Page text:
I awoke from my night in the wilderness completely transformed. I'm like a new man. For the first time in years, I feel clear. I know what I want, I know what I've got to do, and nothing's going to stop me ever again.
Can I take your order?
Um, I'd like a plain omlette, no potatoes, tomatoes instead, cup of coffee and wheat toast.
No substitutions.
Oh. Fine. I'll just have the potatoes.
So much for good intentions. It’s a brilliant scene, funny, revealing. Even if you don’t recognize the riff on Jack Nicholson’s iconic scene in FIVE EASY PIECES, three decades prior;
I'd like a plain omelet. No potatoes. Tomatoes instead. A cup of coffee
and wheat toast.
No substitutions.
What do you mean? You don't have any tomatoes?
Only what's on the menu. You can have number two, a plain omelet. It comes with fries and rolls.
I know, but it's not what I want.
Make up your mind.
I have made up my mind. I'd like a plain omelet. No potatoes on the plate. A cup of coffee and a side order of wheat toast.
I'm sorry, we don't have any side orders of toast. I'll give you an English muffin or a coffee roll.
No side orders of toast? You make sandwiches, don't you?
Would you like to talk to the manager?
You've got bread and a toaster of some kind?
I don't make the rules.
I'll make it as easy for you as I can. I'd like a plain omelet and a chicken salad sandwich on wheat toast. No mayonnaise, no butter, no lettuce, and a cup of coffee.
A number two. A chicken sal san.
Hold the butter, the lettuce and the mayonnaise. And a cup of coffee.
Anything else?
Yeah, now all you have to do is hold the chicken, bring me the toast, give me a check for a chicken salad sandwich, and you haven't broken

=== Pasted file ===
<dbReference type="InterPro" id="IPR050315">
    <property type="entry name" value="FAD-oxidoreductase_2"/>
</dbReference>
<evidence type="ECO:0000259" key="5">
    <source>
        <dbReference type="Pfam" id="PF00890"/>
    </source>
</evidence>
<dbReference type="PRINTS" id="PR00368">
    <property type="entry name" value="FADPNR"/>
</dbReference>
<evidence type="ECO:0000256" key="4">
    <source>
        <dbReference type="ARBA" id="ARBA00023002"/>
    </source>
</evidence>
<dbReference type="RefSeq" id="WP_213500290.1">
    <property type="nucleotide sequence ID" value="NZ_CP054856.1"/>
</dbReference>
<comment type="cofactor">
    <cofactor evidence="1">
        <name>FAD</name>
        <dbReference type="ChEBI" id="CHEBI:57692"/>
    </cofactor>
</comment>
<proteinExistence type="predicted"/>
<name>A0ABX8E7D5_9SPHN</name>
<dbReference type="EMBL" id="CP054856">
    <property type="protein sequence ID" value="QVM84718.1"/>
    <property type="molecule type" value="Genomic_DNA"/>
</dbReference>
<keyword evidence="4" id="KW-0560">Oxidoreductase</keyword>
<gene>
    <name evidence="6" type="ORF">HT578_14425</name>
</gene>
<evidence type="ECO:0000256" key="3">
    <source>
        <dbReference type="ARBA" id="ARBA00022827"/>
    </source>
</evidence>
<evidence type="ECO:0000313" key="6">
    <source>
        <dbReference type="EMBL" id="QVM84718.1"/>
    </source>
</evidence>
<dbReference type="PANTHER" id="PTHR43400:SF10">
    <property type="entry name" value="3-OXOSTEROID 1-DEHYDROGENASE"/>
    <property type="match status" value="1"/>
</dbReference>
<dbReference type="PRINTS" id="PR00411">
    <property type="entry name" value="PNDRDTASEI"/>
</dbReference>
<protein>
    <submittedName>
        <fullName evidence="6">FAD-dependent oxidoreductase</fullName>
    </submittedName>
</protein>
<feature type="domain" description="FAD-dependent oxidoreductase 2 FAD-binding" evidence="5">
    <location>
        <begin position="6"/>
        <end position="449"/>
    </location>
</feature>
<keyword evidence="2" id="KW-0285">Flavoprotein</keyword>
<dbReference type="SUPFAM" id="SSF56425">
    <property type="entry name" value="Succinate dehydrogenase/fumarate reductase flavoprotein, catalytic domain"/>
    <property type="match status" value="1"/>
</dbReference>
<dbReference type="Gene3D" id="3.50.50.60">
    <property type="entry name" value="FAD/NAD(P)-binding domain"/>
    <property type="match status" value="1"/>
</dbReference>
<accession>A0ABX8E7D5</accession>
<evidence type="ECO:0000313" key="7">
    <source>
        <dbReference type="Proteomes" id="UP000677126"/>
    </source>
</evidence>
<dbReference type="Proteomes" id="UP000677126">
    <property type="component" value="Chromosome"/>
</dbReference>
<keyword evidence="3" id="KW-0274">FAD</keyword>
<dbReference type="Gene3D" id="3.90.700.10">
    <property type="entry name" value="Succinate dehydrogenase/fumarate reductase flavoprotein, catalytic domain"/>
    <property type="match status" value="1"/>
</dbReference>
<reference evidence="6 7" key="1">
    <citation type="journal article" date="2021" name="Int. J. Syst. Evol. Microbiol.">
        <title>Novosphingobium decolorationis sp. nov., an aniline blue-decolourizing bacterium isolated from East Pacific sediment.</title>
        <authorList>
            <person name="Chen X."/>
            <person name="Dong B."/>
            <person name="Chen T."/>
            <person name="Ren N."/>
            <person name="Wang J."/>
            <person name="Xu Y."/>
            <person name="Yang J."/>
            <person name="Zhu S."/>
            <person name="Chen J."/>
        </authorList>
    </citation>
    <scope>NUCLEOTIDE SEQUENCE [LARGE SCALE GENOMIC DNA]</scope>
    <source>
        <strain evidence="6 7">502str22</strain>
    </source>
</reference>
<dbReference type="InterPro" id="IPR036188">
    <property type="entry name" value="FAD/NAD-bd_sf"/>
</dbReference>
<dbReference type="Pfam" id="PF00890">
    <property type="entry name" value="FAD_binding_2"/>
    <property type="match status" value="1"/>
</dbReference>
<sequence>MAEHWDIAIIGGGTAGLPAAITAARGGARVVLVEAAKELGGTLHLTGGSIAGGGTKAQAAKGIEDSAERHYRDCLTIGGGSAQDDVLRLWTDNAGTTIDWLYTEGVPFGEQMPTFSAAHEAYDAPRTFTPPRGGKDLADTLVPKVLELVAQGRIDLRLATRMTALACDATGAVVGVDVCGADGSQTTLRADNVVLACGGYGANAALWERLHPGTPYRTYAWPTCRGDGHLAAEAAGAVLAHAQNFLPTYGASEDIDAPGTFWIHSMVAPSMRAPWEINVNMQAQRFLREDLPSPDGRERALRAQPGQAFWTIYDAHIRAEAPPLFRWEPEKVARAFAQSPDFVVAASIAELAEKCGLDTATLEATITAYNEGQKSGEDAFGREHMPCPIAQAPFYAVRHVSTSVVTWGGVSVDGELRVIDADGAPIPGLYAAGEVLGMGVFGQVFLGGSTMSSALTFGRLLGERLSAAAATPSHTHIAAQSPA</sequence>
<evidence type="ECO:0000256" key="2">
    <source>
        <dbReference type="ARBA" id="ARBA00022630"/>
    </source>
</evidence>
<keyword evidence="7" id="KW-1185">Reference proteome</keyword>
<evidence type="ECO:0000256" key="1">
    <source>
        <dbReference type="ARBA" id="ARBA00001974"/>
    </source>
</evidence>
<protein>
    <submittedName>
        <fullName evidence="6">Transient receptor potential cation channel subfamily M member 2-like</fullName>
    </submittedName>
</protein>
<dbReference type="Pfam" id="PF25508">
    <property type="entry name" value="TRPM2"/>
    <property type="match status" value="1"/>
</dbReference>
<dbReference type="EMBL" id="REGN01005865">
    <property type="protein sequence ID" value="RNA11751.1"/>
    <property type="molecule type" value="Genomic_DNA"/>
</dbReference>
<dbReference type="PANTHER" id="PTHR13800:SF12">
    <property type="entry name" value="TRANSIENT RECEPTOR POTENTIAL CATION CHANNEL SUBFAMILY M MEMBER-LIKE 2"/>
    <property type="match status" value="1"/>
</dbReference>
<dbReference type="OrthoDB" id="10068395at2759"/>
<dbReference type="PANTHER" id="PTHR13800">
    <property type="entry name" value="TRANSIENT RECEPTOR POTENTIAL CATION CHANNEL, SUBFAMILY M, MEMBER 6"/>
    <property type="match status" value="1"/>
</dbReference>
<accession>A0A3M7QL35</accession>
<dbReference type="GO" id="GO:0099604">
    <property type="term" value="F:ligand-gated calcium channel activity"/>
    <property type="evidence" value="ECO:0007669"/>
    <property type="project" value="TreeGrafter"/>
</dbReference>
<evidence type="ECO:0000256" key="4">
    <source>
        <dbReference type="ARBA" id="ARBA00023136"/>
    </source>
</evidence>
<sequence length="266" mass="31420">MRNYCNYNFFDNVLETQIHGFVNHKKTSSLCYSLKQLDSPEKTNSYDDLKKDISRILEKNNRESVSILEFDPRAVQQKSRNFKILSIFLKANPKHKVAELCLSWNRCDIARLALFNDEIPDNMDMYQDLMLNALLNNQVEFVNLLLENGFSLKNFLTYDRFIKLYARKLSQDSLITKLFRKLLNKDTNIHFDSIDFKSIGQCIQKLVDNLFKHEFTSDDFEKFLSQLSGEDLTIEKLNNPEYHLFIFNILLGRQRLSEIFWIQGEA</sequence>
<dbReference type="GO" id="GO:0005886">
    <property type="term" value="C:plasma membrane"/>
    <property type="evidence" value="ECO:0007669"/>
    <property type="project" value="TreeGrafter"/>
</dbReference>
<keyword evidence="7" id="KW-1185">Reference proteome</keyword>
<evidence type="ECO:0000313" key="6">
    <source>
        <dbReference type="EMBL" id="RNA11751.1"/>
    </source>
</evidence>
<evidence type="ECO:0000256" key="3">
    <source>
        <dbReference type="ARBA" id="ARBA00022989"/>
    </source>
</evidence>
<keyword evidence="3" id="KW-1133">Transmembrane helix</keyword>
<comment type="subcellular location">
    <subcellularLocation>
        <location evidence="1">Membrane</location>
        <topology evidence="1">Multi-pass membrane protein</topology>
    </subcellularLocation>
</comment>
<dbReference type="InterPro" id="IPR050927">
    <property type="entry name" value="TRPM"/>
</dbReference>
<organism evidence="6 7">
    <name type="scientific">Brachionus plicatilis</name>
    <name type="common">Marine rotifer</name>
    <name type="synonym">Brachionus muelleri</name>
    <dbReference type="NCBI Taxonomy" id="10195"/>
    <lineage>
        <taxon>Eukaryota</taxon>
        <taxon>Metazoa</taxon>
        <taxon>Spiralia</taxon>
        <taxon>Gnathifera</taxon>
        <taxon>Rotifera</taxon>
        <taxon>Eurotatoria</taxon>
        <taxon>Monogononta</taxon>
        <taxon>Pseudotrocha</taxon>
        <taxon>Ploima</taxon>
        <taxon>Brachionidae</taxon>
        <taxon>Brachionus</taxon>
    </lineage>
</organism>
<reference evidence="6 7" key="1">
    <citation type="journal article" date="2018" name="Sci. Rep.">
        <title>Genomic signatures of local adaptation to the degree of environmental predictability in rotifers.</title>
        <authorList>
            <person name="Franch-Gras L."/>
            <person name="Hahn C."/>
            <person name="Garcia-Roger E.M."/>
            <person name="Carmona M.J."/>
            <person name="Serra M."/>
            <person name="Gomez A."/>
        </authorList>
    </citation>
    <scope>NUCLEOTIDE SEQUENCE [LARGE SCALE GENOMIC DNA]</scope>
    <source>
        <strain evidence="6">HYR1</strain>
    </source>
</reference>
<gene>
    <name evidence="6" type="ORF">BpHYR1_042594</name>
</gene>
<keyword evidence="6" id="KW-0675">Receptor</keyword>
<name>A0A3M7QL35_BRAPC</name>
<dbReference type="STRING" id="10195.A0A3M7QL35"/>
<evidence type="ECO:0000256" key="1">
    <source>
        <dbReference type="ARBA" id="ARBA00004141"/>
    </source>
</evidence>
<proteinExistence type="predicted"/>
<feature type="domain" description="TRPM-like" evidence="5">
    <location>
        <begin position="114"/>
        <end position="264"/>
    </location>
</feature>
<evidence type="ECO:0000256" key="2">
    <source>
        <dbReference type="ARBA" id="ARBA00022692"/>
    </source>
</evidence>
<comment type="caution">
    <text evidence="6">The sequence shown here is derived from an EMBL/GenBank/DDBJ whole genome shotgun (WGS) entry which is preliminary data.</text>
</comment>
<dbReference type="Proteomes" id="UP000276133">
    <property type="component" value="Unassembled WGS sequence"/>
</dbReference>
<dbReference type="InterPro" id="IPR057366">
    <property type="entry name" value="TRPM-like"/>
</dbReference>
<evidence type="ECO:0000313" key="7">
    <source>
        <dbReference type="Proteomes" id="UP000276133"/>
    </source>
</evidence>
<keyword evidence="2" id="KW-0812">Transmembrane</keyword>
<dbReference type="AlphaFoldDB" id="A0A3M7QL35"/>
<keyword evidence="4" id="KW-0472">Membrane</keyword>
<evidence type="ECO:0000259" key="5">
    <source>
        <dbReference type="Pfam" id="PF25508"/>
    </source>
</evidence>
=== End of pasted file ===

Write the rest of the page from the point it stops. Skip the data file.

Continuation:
any rules.
You want me to hold the chicken, huh?
I want you to hold it between your knees.
You see that sign, sir? You'll all have to leave, I'm not taking any more of your smartness and your sarcasm.
You see this sign? (He reaches his arm out and "clears" the table for her. Dishes, menus, cutlery crash to the floor.)
A scene that spoke the heart of a fed-up generation, mad as hell and not going to take it any more – however immature and petulant, there was something right about that kind of insistence, discontent, resistance. How terrifying to think this later, echoing scene might be an equally accurate summation of the spirit of our corporate times, with people reduced to compliant consumers, sad and ineffectual and more than willing to take whatever “it” is so long as we don’t make a fuss. Suddenly those cattle cars Schmidt keeps noticing look like something more than just local color. So maybe his bland-as-white-sauce probably-Lutheran pastor was right, way back there at the funeral, in spite of all the insipidity: “I want to tell you about anger. Anger is okay. God can handle it if we’re angry at him. And I’ll tell you why....)